Congress has a full legislative plate to clear before the lame-duck session ends, including a measure that would vastly expand federal regulation of the food supply. But that scheme -- a costly and unwarranted intrusion -- is best scrapped.

Proponents tout the so-called Food Safety Modernization Act as the salvation of our supposedly imperiled food supply. It would authorize the FDA to dictate how farmers grow fruits and vegetables, including rules governing soil, water, hygiene, packing, temperatures, and even what animals may roam which fields and when. It would also increase inspections of food “facilities” and tax them to do so.

In fact, Americans enjoy the safest, most abundant and affordable food supply on the planet. The incidence rate of food-borne illness has declined by a third in the past decade alone. What risks remain won’t be remedied by intermittent visits by regulators or new legions of FDA bureaucrats shuffling through piles of additional paperwork.

Nor would this crackdown fill what gaps exist in the food-safety system. Meat, poultry and dairy products -- the most common sources of food-borne illness -- are regulated by the Department of Agriculture and aren’t addressed in this bill.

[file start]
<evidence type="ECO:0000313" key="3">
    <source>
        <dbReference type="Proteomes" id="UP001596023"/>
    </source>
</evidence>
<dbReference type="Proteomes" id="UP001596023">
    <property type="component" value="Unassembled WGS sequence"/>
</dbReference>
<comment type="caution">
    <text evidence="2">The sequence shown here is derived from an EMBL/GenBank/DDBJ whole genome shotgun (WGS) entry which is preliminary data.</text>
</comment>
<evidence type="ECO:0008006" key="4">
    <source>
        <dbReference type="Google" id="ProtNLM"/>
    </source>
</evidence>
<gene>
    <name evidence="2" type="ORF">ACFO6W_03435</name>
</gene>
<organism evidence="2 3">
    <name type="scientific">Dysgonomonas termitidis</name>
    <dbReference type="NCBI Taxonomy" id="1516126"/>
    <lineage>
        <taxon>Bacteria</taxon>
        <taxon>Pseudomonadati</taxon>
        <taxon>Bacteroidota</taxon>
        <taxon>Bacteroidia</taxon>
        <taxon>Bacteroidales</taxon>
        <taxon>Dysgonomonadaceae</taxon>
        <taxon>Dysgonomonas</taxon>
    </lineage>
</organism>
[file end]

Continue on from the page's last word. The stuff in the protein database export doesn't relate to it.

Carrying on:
Expanding the FDA’s regulatory reach would require additional spending of $1.4 billion between 2011 and 2015, according to the Congressional Budget Office. The costs to the private sector have not been calculated, but likely would reach into the hundreds of millions of dollars annually.

The measure was approved by the House some 17 months ago, but languished in the Senate until Nov. 30, when it passed by a vote of 73 to 25. However, a fortuitous blunder by Senate Majority Leader Harry Reid (D-Nev.) has contaminated the legislation. Unlike the Senate bill, the House version of the bill does not levy new taxes on food “facilities.” But the constitution calls for all tax provisions to originate in the House. Consequently, Reid must either finagle a legislative fix in a big hurry or admit defeat.

Truth be told, there is no food safety crisis. Even if there were, beefing up the FDA’s already excessive powers would harm consumers more than protect them. History has repeatedly shown that science and technology have delivered the greatest advances in food safety. Pasteurization, water disinfection and retort canning, for example, freed consumers from food transmission of botulism, typhoid fever, tuberculosis and cholera.

And it was the food industry, not regulators, that first standardized quality grading and pathogen elimination processes. More recently, irradiation and bioengineering have also helped to destroy pathogens and extend product shelf-life. Were it not for alarmist opposition to both, consumer acceptance would likely be greater -- bringing with it broader health benefits.

Market forces such as competition, brand-name value, monitoring by financial markets and insurers, and common law are also powerful drivers of food safety. All would suffer under the compliance costs and paperwork burdens that broader FDA powers would impose.

The bill has enjoyed bipartisan support. But if lawmakers are vested in heeding the undeniable message sent by Americans last month, they will take note of the facts about the nation’s food system. Americans don’t want and cannot afford still more unnecessary regulation and expansion of government.

Diane Katz is a research fellow in regulatory policy at The Heritage Foundation.